From where Peter Muench sits, it’s the imperfect storm. LeChase’s vice president of preconstruction says building-material shortages, skyrocketing prices, insufficient trucking capacity and labor availability are presenting unprecedented challenges for clients whose critical construction projects are on the line.
These complex realities, however, are a unique opportunity for experienced, savvy commercial construction firms to innovate around the obstacles – and bring clients’ projects in on time and on budget, without compromising quality.
“If we listen to clients and make them part of the solution, there is no end to the possibilities,” says Muench. He says transformative lessons being leveraged today are positioning the construction industry to emerge from the COVID-19 pandemic more resolute, resilient and responsive.
“We collaborate with our clients to make product substitutions that are more efficient and sustainable,” says Muench. For example, to work around the current plywood shortage, LeChase is integrating super-thin concrete decks on housing projects, which results in a better building long-term.
Most major construction projects underway or about to break ground were planned, budgeted and designed in the past two years, says Muench. Current conditions could lead to costly delays or even cancellation. Healthcare services, nursing homes, multi-family housing initiatives, college athletic facilities and other community and institutional priorities are at the forefront.
“One of our higher-education clients designed a project in 2019 that’s slated to be 12% over budget now, due to the convergence of product and labor shortages and cost escalations,” he says. “Under normal circumstances, a two-year-old cost projection would be reliable. But these are extraordinary times.”
To address the new realities, LeChase reimagined best practices. For example, instead of electricians and other tradespeople working on jobsites, the company, when possible, completes assemblies in warehouses and delivers finished units to the sites, ready to install.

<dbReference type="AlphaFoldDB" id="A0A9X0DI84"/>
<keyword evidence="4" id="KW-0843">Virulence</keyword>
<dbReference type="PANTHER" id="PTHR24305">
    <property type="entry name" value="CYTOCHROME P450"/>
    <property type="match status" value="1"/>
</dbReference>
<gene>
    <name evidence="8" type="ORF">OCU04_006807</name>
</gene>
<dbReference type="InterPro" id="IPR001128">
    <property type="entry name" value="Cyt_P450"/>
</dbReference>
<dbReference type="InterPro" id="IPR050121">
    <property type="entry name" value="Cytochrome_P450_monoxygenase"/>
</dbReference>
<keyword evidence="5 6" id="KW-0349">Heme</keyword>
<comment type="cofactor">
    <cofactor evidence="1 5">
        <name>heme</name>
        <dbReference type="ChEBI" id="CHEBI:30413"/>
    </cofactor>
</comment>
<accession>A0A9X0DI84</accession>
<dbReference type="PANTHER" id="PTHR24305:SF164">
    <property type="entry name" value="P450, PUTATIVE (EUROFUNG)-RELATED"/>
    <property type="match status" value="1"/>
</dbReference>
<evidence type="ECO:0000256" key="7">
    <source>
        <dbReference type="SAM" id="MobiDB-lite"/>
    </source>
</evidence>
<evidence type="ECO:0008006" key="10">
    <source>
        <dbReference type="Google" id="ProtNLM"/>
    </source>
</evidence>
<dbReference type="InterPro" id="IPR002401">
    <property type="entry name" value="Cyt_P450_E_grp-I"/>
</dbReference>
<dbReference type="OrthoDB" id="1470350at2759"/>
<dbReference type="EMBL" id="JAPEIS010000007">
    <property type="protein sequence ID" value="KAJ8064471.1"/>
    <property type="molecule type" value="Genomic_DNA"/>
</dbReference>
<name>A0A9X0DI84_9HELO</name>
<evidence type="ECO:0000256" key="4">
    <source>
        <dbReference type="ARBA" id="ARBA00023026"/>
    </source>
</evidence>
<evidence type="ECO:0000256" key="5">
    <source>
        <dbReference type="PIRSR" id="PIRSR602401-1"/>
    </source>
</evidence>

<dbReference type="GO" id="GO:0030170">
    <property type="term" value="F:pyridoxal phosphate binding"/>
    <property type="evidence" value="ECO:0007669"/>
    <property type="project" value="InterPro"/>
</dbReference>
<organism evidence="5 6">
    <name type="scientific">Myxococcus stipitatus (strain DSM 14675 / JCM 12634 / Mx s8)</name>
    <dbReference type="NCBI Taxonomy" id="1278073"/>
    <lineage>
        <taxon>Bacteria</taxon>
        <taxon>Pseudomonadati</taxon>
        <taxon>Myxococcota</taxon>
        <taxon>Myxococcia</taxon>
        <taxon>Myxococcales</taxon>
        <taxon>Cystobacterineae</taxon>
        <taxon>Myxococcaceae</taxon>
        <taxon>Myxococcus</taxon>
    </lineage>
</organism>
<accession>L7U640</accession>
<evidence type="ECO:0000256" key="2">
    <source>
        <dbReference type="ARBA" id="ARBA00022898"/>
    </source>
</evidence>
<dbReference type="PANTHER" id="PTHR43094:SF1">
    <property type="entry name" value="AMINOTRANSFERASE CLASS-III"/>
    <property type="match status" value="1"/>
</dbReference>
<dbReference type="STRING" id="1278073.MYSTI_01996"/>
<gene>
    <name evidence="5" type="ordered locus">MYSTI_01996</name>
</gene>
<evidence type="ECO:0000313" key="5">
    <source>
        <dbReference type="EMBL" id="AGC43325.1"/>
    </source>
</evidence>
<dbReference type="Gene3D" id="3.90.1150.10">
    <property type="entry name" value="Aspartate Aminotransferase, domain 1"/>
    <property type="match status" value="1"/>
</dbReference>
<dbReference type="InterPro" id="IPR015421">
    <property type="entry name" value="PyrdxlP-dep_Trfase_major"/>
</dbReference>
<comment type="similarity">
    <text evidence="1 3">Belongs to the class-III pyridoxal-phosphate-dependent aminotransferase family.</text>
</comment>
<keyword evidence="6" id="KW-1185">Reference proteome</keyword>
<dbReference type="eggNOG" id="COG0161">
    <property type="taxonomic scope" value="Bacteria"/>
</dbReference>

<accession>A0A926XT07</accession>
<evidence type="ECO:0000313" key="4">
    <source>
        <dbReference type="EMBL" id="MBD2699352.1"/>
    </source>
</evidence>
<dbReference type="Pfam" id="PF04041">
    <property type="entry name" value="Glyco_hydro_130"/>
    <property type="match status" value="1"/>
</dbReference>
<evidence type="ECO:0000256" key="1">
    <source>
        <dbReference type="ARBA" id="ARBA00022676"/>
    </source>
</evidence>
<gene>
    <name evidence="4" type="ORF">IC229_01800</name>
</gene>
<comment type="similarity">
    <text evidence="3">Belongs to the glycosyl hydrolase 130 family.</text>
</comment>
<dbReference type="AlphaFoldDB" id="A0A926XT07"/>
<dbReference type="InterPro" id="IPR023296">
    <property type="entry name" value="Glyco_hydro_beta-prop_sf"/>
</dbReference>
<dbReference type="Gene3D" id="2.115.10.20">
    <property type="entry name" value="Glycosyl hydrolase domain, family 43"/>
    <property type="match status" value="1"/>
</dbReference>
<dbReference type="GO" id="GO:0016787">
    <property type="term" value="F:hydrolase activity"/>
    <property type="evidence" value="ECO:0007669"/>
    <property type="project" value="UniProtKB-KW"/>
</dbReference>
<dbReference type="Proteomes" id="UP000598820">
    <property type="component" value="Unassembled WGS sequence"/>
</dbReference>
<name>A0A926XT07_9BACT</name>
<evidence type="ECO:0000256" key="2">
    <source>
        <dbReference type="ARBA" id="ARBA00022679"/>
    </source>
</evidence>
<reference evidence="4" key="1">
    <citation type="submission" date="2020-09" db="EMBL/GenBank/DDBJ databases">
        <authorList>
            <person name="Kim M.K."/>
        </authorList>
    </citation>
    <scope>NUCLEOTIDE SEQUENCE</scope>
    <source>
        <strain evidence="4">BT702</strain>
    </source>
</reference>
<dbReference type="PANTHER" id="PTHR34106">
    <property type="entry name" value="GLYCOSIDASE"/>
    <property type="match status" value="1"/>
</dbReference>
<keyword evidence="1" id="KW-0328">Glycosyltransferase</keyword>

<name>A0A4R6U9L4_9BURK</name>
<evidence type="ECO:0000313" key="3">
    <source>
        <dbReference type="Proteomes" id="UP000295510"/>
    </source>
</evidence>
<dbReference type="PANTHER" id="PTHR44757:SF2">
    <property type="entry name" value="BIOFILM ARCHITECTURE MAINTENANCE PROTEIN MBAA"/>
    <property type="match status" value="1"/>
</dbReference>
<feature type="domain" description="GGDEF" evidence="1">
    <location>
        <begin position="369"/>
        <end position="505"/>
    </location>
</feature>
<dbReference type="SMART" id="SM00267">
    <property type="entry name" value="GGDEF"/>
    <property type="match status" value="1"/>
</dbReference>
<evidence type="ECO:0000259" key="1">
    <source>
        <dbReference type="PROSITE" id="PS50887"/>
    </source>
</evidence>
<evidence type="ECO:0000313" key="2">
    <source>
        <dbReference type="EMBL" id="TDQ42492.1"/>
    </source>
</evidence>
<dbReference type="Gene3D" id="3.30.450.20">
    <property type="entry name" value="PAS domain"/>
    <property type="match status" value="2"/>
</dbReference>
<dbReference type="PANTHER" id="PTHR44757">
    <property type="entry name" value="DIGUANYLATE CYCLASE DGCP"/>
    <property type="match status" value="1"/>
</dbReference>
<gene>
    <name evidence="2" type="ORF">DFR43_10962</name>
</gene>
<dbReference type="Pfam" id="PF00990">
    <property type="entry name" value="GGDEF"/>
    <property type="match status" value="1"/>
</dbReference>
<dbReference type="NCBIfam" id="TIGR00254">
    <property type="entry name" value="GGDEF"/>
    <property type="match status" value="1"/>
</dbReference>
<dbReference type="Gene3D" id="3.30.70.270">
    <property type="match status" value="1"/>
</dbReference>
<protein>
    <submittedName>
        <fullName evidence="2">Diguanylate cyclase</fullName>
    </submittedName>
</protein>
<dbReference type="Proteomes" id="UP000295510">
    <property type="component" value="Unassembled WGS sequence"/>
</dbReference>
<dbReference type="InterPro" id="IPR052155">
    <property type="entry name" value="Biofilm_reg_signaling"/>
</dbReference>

This offsite fabrication “allows local employees to work in a controlled environment, at waist level instead of on ladders and in small spaces, enhancing safety while improving the final product,” says Muench. “It’s also less disruptive to our clients, as some need to conduct normal business during construction.” Bringing in units built off-site also reduces disruption to neighborhoods, and cuts on-site waste to local landfills by about 25%, he says. Mechanical, electrical and plumbing (MEP) systems, millwork assemblies, exterior walls and other elements are among those that can be assembled in advance in a warehouse, rather than on-site.
For some clients, modular construction is the best option. LeChase has developed partnerships with manufacturers in the United States and Canada, and works at factories to ensure quality control and product integrity. In a recently completed hotel in Middletown, all the bathrooms were fabricated off-site and installed in 30-minute cycles – allowing the project to save weeks. Local crews completed finishing work on-site.
“We need to be creative, especially in these times,” says Muench. “We have to be able to pivot for our clients. The bottom line is that we have to come in with a positive attitude and move forward. Each client’s job is personal to them. We really have to listen. They understand the world and appreciate our being honest about what they can and can’t afford to do.”
The numbers bear out the value of collaboration. More than 85% of LeChase clients are repeat customers. Each project is an opportunity to build trust with a client and establish long-term relationships. “We live in the communities we serve and value these partnerships,” Muench says.
The company expects that many techniques, practices and solutions developed during the pandemic will endure.
“We’ve demonstrated that by leveraging our experience, being innovative and maximizing our resources, we can continue to turn vision into reality for our clients,” Muench says.